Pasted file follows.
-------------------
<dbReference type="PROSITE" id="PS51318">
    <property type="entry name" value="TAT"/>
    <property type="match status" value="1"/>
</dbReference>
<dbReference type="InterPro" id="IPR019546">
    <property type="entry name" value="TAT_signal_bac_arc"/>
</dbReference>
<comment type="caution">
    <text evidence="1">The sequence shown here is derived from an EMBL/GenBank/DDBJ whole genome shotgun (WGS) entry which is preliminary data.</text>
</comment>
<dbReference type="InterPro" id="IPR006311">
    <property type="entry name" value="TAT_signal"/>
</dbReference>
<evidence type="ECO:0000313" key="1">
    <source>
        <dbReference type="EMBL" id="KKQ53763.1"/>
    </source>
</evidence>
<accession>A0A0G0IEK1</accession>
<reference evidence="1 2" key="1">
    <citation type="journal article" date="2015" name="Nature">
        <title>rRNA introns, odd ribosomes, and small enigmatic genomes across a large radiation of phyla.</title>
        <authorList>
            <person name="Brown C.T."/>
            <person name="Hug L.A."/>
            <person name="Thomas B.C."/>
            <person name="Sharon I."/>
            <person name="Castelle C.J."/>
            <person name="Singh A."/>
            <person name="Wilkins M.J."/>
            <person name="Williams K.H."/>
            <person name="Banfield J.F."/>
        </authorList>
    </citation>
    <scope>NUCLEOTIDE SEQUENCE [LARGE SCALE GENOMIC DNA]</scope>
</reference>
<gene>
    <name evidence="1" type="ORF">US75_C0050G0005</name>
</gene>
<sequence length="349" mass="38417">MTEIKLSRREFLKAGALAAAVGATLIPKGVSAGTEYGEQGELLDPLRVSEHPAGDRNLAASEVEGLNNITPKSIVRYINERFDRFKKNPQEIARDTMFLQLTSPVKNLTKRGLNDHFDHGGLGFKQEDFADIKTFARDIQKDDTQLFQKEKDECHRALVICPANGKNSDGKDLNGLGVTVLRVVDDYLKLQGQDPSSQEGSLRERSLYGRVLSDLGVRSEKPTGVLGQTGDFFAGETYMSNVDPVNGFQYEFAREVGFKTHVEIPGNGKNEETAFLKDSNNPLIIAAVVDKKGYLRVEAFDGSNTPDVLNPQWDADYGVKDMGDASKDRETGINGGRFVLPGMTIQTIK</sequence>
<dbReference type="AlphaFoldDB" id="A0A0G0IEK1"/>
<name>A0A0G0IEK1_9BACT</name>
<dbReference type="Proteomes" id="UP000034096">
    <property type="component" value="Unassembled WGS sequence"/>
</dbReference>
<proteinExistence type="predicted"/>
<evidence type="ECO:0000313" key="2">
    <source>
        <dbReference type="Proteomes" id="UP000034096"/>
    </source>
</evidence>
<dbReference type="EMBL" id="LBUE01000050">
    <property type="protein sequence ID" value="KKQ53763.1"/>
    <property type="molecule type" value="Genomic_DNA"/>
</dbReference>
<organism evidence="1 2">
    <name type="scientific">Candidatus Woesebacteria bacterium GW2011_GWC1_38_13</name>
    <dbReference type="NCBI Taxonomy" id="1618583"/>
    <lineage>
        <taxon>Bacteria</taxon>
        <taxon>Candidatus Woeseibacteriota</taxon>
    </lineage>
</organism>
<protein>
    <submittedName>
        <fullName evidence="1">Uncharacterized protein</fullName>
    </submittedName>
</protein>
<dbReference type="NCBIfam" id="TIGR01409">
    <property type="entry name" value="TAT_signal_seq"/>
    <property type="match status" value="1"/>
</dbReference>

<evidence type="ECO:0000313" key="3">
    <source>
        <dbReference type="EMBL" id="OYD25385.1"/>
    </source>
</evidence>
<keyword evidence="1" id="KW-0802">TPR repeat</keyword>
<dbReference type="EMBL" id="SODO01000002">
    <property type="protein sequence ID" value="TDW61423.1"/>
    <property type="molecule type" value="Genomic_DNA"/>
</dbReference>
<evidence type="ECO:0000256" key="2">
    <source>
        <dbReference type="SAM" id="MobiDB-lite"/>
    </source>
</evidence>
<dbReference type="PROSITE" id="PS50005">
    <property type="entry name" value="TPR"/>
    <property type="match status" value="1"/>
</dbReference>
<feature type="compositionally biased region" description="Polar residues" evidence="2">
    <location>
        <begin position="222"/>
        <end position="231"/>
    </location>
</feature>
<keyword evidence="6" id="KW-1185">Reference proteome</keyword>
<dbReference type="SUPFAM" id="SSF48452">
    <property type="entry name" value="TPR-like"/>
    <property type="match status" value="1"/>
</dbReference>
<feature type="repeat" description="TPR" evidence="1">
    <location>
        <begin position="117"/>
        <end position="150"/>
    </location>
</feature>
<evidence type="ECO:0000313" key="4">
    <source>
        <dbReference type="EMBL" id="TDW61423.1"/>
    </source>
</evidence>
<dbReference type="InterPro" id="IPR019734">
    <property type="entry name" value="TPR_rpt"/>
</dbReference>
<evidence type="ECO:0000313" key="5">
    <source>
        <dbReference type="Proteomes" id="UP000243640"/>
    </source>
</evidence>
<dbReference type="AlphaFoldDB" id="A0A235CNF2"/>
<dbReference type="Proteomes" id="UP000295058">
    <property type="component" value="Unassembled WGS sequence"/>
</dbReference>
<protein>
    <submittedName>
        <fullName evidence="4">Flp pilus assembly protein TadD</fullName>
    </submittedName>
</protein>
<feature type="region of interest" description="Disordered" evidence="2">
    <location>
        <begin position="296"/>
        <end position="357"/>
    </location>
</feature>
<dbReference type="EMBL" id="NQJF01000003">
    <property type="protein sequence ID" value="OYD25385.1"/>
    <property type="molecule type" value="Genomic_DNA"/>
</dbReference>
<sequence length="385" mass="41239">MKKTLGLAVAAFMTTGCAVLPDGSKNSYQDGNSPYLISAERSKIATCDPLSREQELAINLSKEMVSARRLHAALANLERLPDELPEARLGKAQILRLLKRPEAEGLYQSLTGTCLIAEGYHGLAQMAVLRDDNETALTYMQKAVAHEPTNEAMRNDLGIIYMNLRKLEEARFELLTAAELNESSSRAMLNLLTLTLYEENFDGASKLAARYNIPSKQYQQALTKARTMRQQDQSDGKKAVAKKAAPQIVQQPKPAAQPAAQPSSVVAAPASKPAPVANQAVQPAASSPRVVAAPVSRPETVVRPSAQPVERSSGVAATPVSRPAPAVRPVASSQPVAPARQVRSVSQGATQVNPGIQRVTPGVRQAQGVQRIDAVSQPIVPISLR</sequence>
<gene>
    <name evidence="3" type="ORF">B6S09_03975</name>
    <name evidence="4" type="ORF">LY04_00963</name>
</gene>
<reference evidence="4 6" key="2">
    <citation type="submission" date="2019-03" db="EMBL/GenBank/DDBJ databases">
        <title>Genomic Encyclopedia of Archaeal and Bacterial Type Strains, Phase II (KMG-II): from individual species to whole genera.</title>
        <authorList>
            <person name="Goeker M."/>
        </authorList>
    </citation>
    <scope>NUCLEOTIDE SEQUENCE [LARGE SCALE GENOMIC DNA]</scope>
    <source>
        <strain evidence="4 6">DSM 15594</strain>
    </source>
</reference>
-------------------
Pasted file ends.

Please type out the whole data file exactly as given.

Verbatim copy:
<dbReference type="PROSITE" id="PS51318">
    <property type="entry name" value="TAT"/>
    <property type="match status" value="1"/>
</dbReference>
<dbReference type="InterPro" id="IPR019546">
    <property type="entry name" value="TAT_signal_bac_arc"/>
</dbReference>
<comment type="caution">
    <text evidence="1">The sequence shown here is derived from an EMBL/GenBank/DDBJ whole genome shotgun (WGS) entry which is preliminary data.</text>
</comment>
<dbReference type="InterPro" id="IPR006311">
    <property type="entry name" value="TAT_signal"/>
</dbReference>
<evidence type="ECO:0000313" key="1">
    <source>
        <dbReference type="EMBL" id="KKQ53763.1"/>
    </source>
</evidence>
<accession>A0A0G0IEK1</accession>
<reference evidence="1 2" key="1">
    <citation type="journal article" date="2015" name="Nature">
        <title>rRNA introns, odd ribosomes, and small enigmatic genomes across a large radiation of phyla.</title>
        <authorList>
            <person name="Brown C.T."/>
            <person name="Hug L.A."/>
            <person name="Thomas B.C."/>
            <person name="Sharon I."/>
            <person name="Castelle C.J."/>
            <person name="Singh A."/>
            <person name="Wilkins M.J."/>
            <person name="Williams K.H."/>
            <person name="Banfield J.F."/>
        </authorList>
    </citation>
    <scope>NUCLEOTIDE SEQUENCE [LARGE SCALE GENOMIC DNA]</scope>
</reference>
<gene>
    <name evidence="1" type="ORF">US75_C0050G0005</name>
</gene>
<sequence length="349" mass="38417">MTEIKLSRREFLKAGALAAAVGATLIPKGVSAGTEYGEQGELLDPLRVSEHPAGDRNLAASEVEGLNNITPKSIVRYINERFDRFKKNPQEIARDTMFLQLTSPVKNLTKRGLNDHFDHGGLGFKQEDFADIKTFARDIQKDDTQLFQKEKDECHRALVICPANGKNSDGKDLNGLGVTVLRVVDDYLKLQGQDPSSQEGSLRERSLYGRVLSDLGVRSEKPTGVLGQTGDFFAGETYMSNVDPVNGFQYEFAREVGFKTHVEIPGNGKNEETAFLKDSNNPLIIAAVVDKKGYLRVEAFDGSNTPDVLNPQWDADYGVKDMGDASKDRETGINGGRFVLPGMTIQTIK</sequence>
<dbReference type="AlphaFoldDB" id="A0A0G0IEK1"/>
<name>A0A0G0IEK1_9BACT</name>
<dbReference type="Proteomes" id="UP000034096">
    <property type="component" value="Unassembled WGS sequence"/>
</dbReference>
<proteinExistence type="predicted"/>
<evidence type="ECO:0000313" key="2">
    <source>
        <dbReference type="Proteomes" id="UP000034096"/>
    </source>
</evidence>
<dbReference type="EMBL" id="LBUE01000050">
    <property type="protein sequence ID" value="KKQ53763.1"/>
    <property type="molecule type" value="Genomic_DNA"/>
</dbReference>
<organism evidence="1 2">
    <name type="scientific">Candidatus Woesebacteria bacterium GW2011_GWC1_38_13</name>
    <dbReference type="NCBI Taxonomy" id="1618583"/>
    <lineage>
        <taxon>Bacteria</taxon>
        <taxon>Candidatus Woeseibacteriota</taxon>
    </lineage>
</organism>
<protein>
    <submittedName>
        <fullName evidence="1">Uncharacterized protein</fullName>
    </submittedName>
</protein>
<dbReference type="NCBIfam" id="TIGR01409">
    <property type="entry name" value="TAT_signal_seq"/>
    <property type="match status" value="1"/>
</dbReference>

<evidence type="ECO:0000313" key="3">
    <source>
        <dbReference type="EMBL" id="OYD25385.1"/>
    </source>
</evidence>
<keyword evidence="1" id="KW-0802">TPR repeat</keyword>
<dbReference type="EMBL" id="SODO01000002">
    <property type="protein sequence ID" value="TDW61423.1"/>
    <property type="molecule type" value="Genomic_DNA"/>
</dbReference>
<evidence type="ECO:0000256" key="2">
    <source>
        <dbReference type="SAM" id="MobiDB-lite"/>
    </source>
</evidence>
<dbReference type="PROSITE" id="PS50005">
    <property type="entry name" value="TPR"/>
    <property type="match status" value="1"/>
</dbReference>
<feature type="compositionally biased region" description="Polar residues" evidence="2">
    <location>
        <begin position="222"/>
        <end position="231"/>
    </location>
</feature>
<keyword evidence="6" id="KW-1185">Reference proteome</keyword>
<dbReference type="SUPFAM" id="SSF48452">
    <property type="entry name" value="TPR-like"/>
    <property type="match status" value="1"/>
</dbReference>
<feature type="repeat" description="TPR" evidence="1">
    <location>
        <begin position="117"/>
        <end position="150"/>
    </location>
</feature>
<evidence type="ECO:0000313" key="4">
    <source>
        <dbReference type="EMBL" id="TDW61423.1"/>
    </source>
</evidence>
<dbReference type="InterPro" id="IPR019734">
    <property type="entry name" value="TPR_rpt"/>
</dbReference>
<evidence type="ECO:0000313" key="5">
    <source>
        <dbReference type="Proteomes" id="UP000243640"/>
    </source>
</evidence>
<dbReference type="AlphaFoldDB" id="A0A235CNF2"/>
<dbReference type="Proteomes" id="UP000295058">
    <property type="component" value="Unassembled WGS sequence"/>
</dbReference>
<protein>
    <submittedName>
        <fullName evidence="4">Flp pilus assembly protein TadD</fullName>
    </submittedName>
</protein>
<feature type="region of interest" description="Disordered" evidence="2">
    <location>
        <begin position="296"/>
        <end position="357"/>
    </location>
</feature>
<dbReference type="EMBL" id="NQJF01000003">
    <property type="protein sequence ID" value="OYD25385.1"/>
    <property type="molecule type" value="Genomic_DNA"/>
</dbReference>
<sequence length="385" mass="41239">MKKTLGLAVAAFMTTGCAVLPDGSKNSYQDGNSPYLISAERSKIATCDPLSREQELAINLSKEMVSARRLHAALANLERLPDELPEARLGKAQILRLLKRPEAEGLYQSLTGTCLIAEGYHGLAQMAVLRDDNETALTYMQKAVAHEPTNEAMRNDLGIIYMNLRKLEEARFELLTAAELNESSSRAMLNLLTLTLYEENFDGASKLAARYNIPSKQYQQALTKARTMRQQDQSDGKKAVAKKAAPQIVQQPKPAAQPAAQPSSVVAAPASKPAPVANQAVQPAASSPRVVAAPVSRPETVVRPSAQPVERSSGVAATPVSRPAPAVRPVASSQPVAPARQVRSVSQGATQVNPGIQRVTPGVRQAQGVQRIDAVSQPIVPISLR</sequence>
<gene>
    <name evidence="3" type="ORF">B6S09_03975</name>
    <name evidence="4" type="ORF">LY04_00963</name>
</gene>
<reference evidence="4 6" key="2">
    <citation type="submission" date="2019-03" db="EMBL/GenBank/DDBJ databases">
        <title>Genomic Encyclopedia of Archaeal and Bacterial Type Strains, Phase II (KMG-II): from individual species to whole genera.</title>
        <authorList>
            <person name="Goeker M."/>
        </authorList>
    </citation>
    <scope>NUCLEOTIDE SEQUENCE [LARGE SCALE GENOMIC DNA]</scope>
    <source>
        <strain evidence="4 6">DSM 15594</strain>
    </source>
</reference>